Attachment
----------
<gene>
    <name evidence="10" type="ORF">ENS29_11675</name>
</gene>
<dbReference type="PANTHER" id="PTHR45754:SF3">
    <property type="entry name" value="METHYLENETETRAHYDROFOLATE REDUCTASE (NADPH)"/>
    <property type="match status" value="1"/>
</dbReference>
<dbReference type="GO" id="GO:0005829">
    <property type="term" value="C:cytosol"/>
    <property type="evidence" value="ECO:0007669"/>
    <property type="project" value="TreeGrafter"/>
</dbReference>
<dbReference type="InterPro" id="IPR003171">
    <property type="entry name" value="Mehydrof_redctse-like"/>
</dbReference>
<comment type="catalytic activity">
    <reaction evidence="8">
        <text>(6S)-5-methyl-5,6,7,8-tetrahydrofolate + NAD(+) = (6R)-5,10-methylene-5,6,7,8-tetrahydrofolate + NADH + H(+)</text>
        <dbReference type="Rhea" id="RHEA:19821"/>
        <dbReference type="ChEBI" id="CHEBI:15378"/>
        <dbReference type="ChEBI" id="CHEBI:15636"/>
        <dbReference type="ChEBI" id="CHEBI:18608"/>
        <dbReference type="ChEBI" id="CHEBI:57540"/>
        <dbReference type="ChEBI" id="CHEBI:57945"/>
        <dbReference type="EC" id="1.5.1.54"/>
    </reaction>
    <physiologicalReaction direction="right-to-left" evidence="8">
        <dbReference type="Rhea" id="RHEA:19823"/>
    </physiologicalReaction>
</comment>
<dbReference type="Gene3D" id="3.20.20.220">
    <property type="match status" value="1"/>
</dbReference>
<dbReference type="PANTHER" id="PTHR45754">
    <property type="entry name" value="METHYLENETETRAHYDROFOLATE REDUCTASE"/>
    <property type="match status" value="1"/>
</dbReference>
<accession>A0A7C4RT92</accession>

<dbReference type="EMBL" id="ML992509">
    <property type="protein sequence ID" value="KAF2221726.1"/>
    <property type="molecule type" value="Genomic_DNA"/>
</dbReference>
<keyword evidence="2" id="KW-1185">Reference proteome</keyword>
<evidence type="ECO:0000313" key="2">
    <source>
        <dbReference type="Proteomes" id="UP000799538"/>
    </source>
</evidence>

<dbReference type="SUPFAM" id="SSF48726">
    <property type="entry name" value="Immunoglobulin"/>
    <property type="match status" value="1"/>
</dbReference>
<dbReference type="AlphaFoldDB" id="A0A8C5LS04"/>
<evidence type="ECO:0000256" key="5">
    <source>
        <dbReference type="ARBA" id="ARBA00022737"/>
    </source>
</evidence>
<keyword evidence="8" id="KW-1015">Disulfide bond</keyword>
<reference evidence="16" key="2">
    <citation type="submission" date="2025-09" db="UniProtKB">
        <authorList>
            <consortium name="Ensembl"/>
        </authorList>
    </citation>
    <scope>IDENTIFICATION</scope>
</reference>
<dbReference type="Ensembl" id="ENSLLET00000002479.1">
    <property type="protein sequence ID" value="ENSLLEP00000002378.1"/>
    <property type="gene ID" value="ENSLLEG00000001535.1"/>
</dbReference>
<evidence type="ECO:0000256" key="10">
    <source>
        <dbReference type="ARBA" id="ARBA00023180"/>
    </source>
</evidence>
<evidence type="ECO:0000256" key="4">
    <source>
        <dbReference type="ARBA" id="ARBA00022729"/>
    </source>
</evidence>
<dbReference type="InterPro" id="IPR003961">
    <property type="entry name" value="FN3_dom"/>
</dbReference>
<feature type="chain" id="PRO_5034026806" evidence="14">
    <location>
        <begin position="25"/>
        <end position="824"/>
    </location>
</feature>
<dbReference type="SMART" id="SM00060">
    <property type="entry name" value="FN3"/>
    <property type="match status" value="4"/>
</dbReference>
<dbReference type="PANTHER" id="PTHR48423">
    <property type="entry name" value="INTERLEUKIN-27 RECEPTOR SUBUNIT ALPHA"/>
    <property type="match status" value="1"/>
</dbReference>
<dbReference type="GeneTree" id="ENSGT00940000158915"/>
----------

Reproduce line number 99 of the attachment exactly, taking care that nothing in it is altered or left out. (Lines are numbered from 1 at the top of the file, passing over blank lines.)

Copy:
<dbReference type="GeneTree" id="ENSGT00940000158915"/>